Korean architectural firm Moon Hoon has designed the Panorama House.
Completed in 2011, this 2,251 square foot contemporary home in Chungbuk, South Korea, features a large wooden staircase with an integrated slide and bookshelf.
Panorama House by Moon Hoon:
They have four kids, and that is a big family by contempory standards, They are both teachers in their late thirties. The first, and the most important thing they wanted in their new home was a place where their kids could play, read and study. They wanted lower floors for the kids and upper for themselves. They already tried it out with another architect, but it did not satisfy them, that’s when they said that they found about me, who appeared to be more playful, and more creative.
irregular and sloped site boasted a great view. It is situated in a nice newly built surburb. The view reminded me of a scene from a movie, LA surburbs at night. Instantly, a name for the house came up-Panorama House-which they nodded with some ambience.
The basic request of upper and lower spatial organization and the shape of the site promted a long and thin house with fluctuating facade which would allow for more differentiated view. The key was coming up with a multi_functional space which is a large staircase, bookshelves, casual reading space, home cinema, slide and many more…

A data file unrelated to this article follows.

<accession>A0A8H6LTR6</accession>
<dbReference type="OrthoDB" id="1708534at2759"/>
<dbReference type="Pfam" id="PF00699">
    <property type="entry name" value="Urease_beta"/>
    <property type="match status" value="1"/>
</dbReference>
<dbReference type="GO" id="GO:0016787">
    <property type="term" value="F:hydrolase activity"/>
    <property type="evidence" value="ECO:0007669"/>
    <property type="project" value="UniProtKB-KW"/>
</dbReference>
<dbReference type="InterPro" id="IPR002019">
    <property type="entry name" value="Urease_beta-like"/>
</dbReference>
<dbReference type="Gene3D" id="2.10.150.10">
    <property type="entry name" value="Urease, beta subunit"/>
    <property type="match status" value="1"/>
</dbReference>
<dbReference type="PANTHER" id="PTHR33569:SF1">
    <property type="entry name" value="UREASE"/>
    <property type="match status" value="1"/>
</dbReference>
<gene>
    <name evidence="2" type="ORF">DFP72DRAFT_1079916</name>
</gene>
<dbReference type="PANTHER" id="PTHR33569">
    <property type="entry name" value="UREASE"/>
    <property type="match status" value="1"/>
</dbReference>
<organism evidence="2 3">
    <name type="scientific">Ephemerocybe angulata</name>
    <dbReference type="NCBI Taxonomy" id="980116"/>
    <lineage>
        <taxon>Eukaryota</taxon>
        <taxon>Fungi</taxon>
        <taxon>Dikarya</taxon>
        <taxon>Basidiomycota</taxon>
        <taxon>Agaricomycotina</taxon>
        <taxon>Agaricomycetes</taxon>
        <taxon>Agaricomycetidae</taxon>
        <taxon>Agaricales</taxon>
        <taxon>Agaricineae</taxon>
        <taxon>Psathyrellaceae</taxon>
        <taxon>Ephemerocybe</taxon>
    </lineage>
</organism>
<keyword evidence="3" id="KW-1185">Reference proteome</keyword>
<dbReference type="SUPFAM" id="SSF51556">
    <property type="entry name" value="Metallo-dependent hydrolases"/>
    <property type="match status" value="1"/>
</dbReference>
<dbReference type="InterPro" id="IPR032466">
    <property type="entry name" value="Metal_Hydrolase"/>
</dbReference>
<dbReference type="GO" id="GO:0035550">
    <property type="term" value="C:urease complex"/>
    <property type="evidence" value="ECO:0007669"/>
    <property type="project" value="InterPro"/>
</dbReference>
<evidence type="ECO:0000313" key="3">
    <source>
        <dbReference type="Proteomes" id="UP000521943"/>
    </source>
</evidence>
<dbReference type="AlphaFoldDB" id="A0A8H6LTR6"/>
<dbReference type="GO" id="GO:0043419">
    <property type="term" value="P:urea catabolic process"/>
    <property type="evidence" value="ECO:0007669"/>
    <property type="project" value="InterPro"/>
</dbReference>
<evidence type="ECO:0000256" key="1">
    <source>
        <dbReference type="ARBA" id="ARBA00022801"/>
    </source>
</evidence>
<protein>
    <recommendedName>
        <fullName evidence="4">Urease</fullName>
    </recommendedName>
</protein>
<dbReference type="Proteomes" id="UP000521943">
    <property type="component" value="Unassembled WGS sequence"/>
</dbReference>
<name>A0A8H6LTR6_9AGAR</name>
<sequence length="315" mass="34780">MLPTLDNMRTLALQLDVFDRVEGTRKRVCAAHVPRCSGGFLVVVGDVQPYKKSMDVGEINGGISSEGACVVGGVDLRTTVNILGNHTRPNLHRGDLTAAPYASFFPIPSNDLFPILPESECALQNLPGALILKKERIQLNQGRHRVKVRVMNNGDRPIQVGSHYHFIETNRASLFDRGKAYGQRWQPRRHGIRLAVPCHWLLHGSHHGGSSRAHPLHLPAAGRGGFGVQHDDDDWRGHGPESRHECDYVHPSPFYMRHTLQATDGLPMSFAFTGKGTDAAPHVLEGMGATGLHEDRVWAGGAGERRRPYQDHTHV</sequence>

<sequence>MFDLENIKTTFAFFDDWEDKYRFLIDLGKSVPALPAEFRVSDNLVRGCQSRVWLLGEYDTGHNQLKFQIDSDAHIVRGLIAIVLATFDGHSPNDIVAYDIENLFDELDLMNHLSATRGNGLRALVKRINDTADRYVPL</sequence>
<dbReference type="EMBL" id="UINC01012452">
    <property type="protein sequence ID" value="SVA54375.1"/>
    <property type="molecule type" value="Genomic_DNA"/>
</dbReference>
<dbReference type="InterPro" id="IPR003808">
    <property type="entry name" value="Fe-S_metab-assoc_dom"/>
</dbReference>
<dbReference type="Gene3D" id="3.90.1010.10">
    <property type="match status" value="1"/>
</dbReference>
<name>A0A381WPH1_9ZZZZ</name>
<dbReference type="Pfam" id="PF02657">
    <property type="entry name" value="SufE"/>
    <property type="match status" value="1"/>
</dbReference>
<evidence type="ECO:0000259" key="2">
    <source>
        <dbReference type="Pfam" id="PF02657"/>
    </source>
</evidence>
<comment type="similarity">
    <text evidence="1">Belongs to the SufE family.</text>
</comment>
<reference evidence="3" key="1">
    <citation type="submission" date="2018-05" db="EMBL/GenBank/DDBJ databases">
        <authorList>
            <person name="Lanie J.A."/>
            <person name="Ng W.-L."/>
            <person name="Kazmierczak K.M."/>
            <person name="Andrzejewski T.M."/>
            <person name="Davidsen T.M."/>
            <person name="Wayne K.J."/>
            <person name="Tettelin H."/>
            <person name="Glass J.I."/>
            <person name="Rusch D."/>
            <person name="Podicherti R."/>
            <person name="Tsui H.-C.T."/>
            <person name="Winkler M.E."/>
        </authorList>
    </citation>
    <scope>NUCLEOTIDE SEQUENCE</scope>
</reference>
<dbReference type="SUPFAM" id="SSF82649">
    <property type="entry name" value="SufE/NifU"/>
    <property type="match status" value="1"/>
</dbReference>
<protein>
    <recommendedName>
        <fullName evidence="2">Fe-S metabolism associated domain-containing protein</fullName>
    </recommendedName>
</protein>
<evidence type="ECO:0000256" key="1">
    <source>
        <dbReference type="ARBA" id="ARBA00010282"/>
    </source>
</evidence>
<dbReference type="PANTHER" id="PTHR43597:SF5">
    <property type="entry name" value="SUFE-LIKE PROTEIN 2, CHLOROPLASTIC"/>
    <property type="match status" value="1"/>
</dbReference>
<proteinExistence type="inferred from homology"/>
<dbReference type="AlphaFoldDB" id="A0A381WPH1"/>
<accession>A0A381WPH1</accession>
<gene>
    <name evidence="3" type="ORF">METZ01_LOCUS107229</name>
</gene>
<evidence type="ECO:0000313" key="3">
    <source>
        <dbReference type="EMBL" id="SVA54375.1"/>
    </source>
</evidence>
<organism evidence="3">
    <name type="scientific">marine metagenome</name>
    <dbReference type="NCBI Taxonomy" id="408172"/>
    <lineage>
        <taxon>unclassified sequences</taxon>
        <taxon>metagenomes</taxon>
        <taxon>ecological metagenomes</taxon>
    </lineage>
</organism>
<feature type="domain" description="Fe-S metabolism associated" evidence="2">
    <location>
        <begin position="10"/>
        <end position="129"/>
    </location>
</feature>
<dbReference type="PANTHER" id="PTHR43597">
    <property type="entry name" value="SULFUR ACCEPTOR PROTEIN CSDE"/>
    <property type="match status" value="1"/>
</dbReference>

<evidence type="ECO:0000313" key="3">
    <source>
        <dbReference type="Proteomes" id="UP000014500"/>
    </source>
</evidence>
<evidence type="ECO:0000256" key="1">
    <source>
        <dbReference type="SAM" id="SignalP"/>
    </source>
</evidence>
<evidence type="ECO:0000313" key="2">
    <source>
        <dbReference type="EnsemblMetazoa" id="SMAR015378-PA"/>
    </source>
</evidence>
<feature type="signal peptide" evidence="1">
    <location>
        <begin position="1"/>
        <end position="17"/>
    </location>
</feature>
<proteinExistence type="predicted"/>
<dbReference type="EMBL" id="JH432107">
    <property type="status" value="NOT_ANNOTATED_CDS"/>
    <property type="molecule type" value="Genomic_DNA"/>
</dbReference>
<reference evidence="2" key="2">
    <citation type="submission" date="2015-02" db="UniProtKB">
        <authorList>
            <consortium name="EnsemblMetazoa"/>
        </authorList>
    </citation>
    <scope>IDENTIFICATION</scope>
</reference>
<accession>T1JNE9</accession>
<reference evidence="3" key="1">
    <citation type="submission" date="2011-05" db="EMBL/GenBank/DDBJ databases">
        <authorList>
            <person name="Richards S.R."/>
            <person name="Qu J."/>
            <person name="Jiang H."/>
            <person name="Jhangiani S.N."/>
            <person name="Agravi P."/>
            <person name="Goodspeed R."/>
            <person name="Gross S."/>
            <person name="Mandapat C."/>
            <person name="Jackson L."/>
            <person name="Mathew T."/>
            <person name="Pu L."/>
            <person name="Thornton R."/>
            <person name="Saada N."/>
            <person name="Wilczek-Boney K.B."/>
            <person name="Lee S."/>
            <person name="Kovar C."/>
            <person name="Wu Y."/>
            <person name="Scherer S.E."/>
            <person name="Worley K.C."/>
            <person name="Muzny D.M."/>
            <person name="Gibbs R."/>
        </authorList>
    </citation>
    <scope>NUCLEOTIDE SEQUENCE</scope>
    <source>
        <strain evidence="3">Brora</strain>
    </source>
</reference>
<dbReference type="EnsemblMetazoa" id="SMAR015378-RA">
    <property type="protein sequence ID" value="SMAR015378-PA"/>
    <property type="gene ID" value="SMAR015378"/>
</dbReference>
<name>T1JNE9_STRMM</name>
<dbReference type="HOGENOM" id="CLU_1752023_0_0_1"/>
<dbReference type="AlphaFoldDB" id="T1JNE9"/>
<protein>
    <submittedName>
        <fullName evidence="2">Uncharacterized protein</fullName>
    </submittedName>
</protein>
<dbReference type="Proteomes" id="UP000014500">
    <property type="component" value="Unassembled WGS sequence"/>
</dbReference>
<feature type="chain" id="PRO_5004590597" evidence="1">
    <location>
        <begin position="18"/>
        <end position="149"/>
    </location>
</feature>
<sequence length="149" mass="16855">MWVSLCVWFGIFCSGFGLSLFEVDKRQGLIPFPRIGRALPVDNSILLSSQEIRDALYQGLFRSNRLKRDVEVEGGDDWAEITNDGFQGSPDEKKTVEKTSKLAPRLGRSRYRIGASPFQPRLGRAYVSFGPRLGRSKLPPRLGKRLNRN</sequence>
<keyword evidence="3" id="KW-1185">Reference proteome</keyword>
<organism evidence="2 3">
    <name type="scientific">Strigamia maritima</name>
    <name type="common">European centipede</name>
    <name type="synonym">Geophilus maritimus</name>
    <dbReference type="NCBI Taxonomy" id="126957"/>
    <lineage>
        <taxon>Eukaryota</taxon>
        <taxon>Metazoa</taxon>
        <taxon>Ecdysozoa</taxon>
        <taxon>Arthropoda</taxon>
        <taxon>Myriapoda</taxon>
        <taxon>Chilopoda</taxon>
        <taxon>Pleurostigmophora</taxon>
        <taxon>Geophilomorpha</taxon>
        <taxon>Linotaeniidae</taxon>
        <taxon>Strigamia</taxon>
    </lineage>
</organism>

The client was very pleased with the design, and the initial design was accepted and finalized almost instantly, only with minor adjustments. The Kitchen and dinning space is another important space where family gathers to bond. the TV was pushed away to a smaller living room. The attic is where the best view is possible, it is used as a play room for younger kids.
The multi-use stair and slide space brings much active energy to the house, not only children, but also grown ups love the slide staircase….An action filled playful house for all ages…
the fluctuating facade is accentuated my mirrored bottom and top angles. It can bring about some illusion when looked at with some concentration. The various sized windows provide different outlooks. Korean Houses are floor heated, which is quite unique and brings users to the floors more than to furniture such as sofa and chairs. so many windows are placed quite low, considering the long living habit. There is no high legged dinning table for the family, only a portable foldable short-legged table. The space kept empty until any specific function arises…”
Photos by: Namgoong Sun